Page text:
The Sacagawea dollar is a United States dollar coin introduced in 2000, although not minted for general circulation between 2002 to 2008 and again from 2012 onward because of its general unpopularity with the public and low business demand for the coin. These coins have a copper core clad by manganese brass, giving them a distinctive golden color. The coin features an obverse by Glenna Goodacre. From 2000 to 2008, the reverse featured an eagle design by Thomas D. Rogers. Since 2009, the reverse of the Sacagawea dollar has been changed yearly, with each design in the series depicting a different aspect of Native American cultures. These coins are marketed as "Native American dollars".
The American Buffalo, also known as a gold buffalo, is a 24-karat bullion coin first offered for sale by the United States Mint in 2006. The coin follows the design of the Indian Head nickel and has gained its nickname from the American Bison on the reverse side of the design. This was the first time the United States Government minted pure (.9999) 24-karat gold coins for the public. The coin contains one-troy ounce (31.1g) of pure gold and has a legal tender (face) value of US$50. Due to a combination of the coin's popularity and the increase in the price of gold the coin's value has increased considerably. The initial 2006 U.S. Mint price of the proof coin was $800. In 2007 the price was $899.95, $1,410 in 2009, and $2,010 in 2011.
The America the Beautiful quarters were a series of 56 25-cent pieces (quarters) issued by the United States Mint, which began in 2010 and lasted until 2021. The obverse (front) of all the coins depicts George Washington in a modified version of the portrait used for the original 1932 Washington quarter. There were five new reverse (back) designs each year, each commemorating a national natural or historic site such as national parks, national historic site, or national forests – one from each state, the federal district, and each territory. The program was authorized by the America's Beautiful National Parks Quarter Dollar Coin Act of 2008 (Pub. L. 110–456 .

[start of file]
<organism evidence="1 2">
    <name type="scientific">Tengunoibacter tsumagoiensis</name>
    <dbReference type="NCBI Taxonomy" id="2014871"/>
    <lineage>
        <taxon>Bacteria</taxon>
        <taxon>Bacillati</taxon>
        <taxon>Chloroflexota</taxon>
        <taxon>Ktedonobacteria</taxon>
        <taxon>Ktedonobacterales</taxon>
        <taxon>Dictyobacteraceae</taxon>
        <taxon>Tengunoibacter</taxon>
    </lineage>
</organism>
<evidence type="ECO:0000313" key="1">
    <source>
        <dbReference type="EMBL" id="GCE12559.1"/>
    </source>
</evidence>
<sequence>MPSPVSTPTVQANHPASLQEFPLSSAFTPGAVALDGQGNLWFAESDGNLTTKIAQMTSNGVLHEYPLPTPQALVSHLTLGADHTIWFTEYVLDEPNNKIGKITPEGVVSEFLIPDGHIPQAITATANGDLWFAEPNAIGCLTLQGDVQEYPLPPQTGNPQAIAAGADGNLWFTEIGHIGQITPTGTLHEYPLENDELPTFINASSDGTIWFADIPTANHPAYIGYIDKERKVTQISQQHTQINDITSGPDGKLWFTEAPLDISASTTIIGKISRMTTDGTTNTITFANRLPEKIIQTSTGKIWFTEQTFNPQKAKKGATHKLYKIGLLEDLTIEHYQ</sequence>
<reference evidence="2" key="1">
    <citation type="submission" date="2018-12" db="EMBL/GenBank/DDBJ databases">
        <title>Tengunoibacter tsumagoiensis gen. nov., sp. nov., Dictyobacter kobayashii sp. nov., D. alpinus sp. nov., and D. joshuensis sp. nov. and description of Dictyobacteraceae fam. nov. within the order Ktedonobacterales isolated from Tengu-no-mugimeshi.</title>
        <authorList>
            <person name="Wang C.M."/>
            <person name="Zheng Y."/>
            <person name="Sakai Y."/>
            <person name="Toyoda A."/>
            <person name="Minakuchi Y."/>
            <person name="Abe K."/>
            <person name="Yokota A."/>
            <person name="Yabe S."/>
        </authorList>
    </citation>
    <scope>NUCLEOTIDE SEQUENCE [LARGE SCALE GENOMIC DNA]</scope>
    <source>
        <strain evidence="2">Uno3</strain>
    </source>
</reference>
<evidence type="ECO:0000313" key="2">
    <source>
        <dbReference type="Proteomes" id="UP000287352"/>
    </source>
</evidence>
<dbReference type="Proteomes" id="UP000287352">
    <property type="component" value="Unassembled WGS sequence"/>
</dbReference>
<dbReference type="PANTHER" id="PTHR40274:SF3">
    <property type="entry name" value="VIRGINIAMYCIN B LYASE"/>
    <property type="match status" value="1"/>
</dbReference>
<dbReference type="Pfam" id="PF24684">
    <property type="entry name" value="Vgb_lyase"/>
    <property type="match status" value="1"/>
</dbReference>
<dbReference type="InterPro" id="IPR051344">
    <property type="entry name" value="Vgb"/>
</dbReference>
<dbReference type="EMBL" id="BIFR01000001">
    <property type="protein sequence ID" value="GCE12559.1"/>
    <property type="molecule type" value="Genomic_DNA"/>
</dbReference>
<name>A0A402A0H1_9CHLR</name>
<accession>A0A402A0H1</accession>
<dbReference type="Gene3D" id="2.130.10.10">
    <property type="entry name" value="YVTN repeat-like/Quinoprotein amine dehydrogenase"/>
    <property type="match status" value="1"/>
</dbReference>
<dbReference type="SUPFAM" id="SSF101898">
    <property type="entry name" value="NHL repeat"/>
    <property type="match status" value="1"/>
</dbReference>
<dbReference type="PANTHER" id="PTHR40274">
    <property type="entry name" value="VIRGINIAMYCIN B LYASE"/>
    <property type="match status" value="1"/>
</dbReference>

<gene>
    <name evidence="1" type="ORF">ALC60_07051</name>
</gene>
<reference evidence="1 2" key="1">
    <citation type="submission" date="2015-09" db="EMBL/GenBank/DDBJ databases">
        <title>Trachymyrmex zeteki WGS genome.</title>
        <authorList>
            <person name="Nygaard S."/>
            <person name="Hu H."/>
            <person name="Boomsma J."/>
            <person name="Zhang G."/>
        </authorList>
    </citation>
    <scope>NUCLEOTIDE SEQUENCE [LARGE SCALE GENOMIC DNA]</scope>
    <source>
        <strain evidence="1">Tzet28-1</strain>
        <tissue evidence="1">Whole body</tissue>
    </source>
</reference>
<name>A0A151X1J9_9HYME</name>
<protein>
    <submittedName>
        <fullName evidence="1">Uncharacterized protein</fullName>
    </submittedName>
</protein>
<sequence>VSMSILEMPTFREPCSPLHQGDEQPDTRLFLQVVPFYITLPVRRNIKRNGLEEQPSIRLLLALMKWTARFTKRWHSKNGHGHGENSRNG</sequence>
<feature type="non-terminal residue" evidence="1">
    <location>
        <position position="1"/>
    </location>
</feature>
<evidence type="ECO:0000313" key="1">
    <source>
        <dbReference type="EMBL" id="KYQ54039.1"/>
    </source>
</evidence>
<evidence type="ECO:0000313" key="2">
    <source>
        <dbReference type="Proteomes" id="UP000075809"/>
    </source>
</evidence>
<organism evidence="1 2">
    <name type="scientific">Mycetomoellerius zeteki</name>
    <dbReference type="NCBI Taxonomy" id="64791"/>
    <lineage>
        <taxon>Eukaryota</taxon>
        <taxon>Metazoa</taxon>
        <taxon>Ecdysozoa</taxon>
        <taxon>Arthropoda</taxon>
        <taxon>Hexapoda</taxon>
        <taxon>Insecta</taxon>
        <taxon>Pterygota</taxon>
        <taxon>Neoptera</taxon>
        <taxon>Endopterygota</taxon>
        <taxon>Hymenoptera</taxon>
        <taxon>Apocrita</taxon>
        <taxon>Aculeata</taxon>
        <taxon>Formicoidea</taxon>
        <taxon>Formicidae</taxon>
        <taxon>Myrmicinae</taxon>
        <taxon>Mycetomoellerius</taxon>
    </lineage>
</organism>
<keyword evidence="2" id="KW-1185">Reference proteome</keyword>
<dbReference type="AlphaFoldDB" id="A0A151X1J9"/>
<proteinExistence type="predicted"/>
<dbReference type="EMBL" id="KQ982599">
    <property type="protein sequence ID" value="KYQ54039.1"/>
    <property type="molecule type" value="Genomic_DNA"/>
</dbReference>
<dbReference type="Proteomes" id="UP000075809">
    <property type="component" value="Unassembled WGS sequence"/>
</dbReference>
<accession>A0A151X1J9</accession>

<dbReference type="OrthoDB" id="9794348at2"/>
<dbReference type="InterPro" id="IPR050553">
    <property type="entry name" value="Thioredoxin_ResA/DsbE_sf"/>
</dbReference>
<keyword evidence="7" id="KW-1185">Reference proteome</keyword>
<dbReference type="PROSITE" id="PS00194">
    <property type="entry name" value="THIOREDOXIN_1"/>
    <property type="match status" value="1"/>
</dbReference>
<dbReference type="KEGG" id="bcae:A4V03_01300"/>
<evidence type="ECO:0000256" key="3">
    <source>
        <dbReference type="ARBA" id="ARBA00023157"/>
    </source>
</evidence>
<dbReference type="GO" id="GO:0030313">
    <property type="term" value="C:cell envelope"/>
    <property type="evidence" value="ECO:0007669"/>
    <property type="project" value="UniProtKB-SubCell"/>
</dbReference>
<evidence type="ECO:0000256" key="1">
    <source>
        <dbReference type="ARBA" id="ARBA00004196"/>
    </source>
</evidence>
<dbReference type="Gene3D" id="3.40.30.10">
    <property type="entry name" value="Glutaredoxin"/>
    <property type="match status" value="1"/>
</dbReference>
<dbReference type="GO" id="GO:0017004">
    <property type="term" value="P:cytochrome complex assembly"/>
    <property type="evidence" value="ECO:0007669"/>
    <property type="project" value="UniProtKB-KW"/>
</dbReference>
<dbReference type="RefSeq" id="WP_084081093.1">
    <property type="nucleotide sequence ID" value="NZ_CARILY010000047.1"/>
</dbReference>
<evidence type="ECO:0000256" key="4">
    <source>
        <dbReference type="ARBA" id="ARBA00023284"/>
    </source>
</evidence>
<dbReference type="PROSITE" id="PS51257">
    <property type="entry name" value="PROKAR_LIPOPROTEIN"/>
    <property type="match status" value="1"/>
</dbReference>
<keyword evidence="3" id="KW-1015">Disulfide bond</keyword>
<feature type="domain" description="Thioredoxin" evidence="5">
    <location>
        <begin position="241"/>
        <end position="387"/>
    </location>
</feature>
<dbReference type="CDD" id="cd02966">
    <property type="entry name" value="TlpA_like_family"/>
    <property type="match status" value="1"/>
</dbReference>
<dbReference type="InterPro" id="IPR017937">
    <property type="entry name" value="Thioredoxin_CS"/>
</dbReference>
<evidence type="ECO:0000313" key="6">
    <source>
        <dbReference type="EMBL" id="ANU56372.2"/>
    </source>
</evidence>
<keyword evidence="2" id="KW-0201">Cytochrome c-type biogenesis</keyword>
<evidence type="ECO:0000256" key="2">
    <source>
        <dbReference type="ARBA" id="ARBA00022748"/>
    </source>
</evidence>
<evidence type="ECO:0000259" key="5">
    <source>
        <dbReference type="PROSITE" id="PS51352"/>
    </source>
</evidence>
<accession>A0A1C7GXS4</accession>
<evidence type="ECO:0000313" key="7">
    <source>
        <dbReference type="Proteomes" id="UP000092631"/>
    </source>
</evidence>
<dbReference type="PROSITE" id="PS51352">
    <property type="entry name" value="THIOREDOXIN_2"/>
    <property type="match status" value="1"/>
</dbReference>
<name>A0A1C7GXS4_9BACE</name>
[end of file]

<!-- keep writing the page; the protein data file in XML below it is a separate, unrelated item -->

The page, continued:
The Kennedy half dollar is a United States coin that has been minted since 1964. In the first year of production the coins were minted in 90% silver and 10% copper. From 1965 through 1970, the coins were minted in a clad composition of mostly silver outer layers and a mostly copper inner layer. After 1970, the coins are minted in a copper–nickel clad composition. From 1992 to 2018, 90% silver coins were made for inclusion in special "Limited Edition" silver proof sets. Beginning 2019 coins in the special silver proof sets are produced from pure (.9999) silver.
The Capped Bust coinage of the United States consisted of a half dime, dime, quarter and half dollar.
The American Palladium Eagle is the official palladium bullion coin of the United States. Each coin has a face value of $25 and is composed of 99.95% fine palladium, with 1 troy ounce actual palladium weight.
The American Liberty 225th Anniversary gold coin is a one-ounce gold coin minted to commemorate the 225th anniversary of the U.S. Mint. It was released on April 6, 2017. A companion series of one-ounce silver medals bearing the same designs was released on October 6 later that year.
American Innovation dollars are dollar coins of a series minted by the United States Mint beginning in 2018 and scheduled to run through 2032. It is planned for each member of the series to showcase an innovation, innovator or group of innovators from a particular state or territory, while the obverse features the Statue of Liberty.
The United States Mint Proof Set, commonly known as the Proof Set in the United States, is a set of proof coins sold by the United States Mint. The proof set is popular with coin collectors as it is an affordable way to collect examples of United States coinage in proof condition.
The Union was a proposed $100 coin of the United States dollar. It was canceled before any pattern coins could be minted.
The Basketball Hall of Fame commemorative coins are a series of coins to be issued by the United States Mint in 2020. The coins were authorized by Public Law 115–343 to commemorate the 60th anniversary of the Naismith Memorial Basketball Hall of Fame.
The American Women quarters program is a series of quarters featuring notable women in U.S. history, commemorating the centennial of the Nineteenth Amendment to the United States Constitution. The United States Mint is issuing five designs each year from 2022 to 2025 for 20 total designs. One woman will be honored on the reverse of each coin, selected for "contributions to the United States in a wide spectrum of accomplishments and fields, including but not limited to suffrage, civil rights, abolition, government, humanities, science, space, and arts." The obverse depicts George Washington with a new design.